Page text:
The local private-sector investment consortium that wants to build a light-rail line on a 3.4-mile stretch of Detroit’s Woodward Avenue has 90 days to compile a plan to refine, finance and build its project, Mayor Dave Bing said in a press conference this afternoon.
The announcement revives plans for downtown rail that were spiked last month because of the city’s worsening financial situation.
“Light rail is not dead. It’s back on the table,” Bing told reporters outside his office at the Coleman A. Young Municipal Center.
After 90 days, a decision will be made — it was not said by whom — on whether the plan by M1 Railwould pass muster. If it does, the rail project would be merged with a plan for a high-speed regional bus system.
“This project is going to move ahead in a parallel process,” Gov. Rick Snyder said.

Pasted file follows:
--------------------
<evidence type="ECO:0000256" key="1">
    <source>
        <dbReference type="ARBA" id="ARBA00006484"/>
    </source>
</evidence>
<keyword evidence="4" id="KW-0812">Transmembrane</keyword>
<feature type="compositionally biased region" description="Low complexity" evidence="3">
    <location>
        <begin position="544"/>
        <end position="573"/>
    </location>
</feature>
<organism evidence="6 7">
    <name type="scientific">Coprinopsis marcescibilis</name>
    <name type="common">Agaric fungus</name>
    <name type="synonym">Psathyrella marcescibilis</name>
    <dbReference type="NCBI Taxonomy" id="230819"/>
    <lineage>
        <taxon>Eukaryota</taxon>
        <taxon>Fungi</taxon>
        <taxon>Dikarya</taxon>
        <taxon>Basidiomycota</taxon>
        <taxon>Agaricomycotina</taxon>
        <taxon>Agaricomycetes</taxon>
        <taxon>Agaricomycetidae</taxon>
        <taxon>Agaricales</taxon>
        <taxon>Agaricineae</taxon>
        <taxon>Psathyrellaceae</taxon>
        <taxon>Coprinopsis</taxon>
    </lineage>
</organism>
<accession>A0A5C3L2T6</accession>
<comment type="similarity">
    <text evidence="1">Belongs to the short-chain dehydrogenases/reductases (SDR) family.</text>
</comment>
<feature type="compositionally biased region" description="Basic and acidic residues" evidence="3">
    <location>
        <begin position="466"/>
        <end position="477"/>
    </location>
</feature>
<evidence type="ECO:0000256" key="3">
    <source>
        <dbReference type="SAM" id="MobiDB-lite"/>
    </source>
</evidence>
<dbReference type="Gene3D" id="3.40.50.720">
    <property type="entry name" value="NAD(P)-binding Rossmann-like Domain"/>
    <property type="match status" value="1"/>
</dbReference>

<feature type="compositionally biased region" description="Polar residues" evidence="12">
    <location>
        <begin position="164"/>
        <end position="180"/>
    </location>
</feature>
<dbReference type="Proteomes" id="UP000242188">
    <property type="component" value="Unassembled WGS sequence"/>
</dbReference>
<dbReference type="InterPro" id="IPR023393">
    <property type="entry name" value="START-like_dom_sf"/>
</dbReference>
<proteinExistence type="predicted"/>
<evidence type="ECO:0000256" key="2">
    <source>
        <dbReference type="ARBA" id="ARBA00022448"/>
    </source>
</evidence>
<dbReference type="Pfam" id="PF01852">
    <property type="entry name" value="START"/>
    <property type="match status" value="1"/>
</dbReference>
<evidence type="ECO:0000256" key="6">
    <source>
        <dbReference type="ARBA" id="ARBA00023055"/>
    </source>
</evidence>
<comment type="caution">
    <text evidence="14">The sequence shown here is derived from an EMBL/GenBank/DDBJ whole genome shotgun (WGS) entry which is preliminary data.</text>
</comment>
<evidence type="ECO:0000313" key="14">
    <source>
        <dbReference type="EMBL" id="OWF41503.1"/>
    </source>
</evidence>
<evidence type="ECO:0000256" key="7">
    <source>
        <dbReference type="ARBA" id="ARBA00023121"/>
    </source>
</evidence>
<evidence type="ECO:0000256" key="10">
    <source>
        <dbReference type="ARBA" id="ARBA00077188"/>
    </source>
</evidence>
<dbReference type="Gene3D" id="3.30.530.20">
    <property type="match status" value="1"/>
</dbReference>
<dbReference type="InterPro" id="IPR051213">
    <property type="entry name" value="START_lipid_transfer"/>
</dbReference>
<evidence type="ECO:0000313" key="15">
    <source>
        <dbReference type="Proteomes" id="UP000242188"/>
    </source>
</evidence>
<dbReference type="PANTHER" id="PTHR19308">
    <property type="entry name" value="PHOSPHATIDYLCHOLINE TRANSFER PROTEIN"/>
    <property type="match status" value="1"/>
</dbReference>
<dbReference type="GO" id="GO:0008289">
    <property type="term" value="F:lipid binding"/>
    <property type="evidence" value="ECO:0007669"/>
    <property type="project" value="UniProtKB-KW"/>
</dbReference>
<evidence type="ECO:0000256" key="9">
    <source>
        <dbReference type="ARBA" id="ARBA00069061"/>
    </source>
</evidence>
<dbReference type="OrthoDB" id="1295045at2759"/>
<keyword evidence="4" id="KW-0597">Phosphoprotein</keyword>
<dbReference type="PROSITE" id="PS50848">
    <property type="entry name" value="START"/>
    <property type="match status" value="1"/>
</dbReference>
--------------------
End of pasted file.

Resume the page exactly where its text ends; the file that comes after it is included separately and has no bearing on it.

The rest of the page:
A $528 million public-private plan to build nine miles of rail from downtown to the city limit at Eight Mile Road was scrapped in December for a $500 million, 110-mile system of speedy buses for the region. The system would be built and operated by federal funds and money generated for a proposed regional transit authority.
No other details about the plans were disclosed this afternoon.
Before the meeting, numerous political and private-sector leaders met in Bing’s office to discuss the rail and bus situation. M1 Rail’s backers, along with Democratic U.S. Sen. Carl Levin, had expressed displeasure about the abandonment of the rail line.
Bing, Snyder and M1 Chairman Roger Penske spoke with reporters for five minutes.
Among those who could be seen at the press conference were Levin and Michigan’s other Democratic U.S. senator, Debbie Stabenow; U.S. Transportation Secretary Ray LaHood; Federal Transit Administration Administrator Peter Rogoff; U.S. Rep. Gary Peters, D-Bloomfield Township; Quicken Loans Inc. and Rock Financial founder Dan Gilbert, the M1 project’s co-chairman; and M1 CEO Matt Cullen.
Bill Shea, Crain’s Detroit